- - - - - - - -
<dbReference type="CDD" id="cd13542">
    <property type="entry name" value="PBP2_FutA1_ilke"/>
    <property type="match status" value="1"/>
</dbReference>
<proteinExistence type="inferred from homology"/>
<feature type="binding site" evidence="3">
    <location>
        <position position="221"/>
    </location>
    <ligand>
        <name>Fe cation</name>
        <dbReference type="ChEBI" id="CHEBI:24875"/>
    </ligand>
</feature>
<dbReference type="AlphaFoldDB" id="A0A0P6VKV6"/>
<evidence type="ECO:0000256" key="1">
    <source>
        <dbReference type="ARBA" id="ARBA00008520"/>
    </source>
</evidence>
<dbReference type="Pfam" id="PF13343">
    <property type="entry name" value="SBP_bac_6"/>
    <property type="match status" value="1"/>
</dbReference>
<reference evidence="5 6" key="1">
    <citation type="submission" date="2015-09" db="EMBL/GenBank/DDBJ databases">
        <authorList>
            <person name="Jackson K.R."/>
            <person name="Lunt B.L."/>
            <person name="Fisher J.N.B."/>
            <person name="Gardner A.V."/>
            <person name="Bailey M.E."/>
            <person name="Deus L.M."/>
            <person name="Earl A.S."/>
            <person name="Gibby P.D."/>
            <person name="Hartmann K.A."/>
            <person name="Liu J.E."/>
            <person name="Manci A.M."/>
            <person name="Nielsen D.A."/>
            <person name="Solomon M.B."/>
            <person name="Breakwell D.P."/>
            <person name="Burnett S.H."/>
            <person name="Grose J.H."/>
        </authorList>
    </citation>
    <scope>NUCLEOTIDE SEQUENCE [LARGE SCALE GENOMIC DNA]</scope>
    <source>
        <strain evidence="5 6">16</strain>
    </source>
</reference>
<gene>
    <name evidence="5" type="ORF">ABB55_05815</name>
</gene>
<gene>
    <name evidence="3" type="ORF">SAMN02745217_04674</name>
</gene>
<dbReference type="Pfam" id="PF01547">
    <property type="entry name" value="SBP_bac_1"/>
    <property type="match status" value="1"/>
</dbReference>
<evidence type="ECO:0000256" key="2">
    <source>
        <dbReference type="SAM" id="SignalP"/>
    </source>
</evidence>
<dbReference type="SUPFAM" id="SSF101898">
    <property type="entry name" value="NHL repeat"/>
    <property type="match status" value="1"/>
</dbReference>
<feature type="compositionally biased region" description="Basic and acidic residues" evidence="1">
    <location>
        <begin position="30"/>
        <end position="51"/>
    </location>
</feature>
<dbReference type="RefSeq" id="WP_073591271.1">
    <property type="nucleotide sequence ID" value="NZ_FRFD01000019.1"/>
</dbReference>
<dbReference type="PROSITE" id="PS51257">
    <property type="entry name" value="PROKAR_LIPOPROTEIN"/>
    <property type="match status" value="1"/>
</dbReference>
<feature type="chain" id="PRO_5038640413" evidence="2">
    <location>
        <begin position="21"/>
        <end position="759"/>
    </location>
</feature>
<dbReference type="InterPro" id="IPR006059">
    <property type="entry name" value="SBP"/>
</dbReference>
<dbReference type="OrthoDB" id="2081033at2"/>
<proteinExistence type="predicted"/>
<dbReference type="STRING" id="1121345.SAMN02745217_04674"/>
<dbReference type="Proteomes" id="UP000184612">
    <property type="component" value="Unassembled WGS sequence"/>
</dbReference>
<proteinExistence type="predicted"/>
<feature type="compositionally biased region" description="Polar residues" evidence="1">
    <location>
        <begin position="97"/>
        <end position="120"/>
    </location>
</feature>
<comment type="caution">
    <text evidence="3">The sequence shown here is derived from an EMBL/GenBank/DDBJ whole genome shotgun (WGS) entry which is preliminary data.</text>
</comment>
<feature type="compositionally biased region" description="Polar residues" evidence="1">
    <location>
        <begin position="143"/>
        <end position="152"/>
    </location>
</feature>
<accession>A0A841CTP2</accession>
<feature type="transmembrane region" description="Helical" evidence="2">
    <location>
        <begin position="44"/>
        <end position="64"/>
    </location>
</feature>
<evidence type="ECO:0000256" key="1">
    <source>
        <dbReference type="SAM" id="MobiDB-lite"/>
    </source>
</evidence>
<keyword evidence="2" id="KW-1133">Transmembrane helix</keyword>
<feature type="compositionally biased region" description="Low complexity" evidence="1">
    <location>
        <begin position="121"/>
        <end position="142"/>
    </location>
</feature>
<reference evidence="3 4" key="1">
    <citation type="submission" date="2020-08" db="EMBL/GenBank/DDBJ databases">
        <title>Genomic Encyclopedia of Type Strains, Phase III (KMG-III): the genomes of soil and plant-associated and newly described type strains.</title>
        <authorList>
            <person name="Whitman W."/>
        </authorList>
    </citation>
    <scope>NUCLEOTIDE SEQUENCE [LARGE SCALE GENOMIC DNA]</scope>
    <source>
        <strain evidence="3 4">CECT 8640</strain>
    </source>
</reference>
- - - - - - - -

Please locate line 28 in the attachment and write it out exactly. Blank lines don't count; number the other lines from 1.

            <person name="Jackson K.R."/>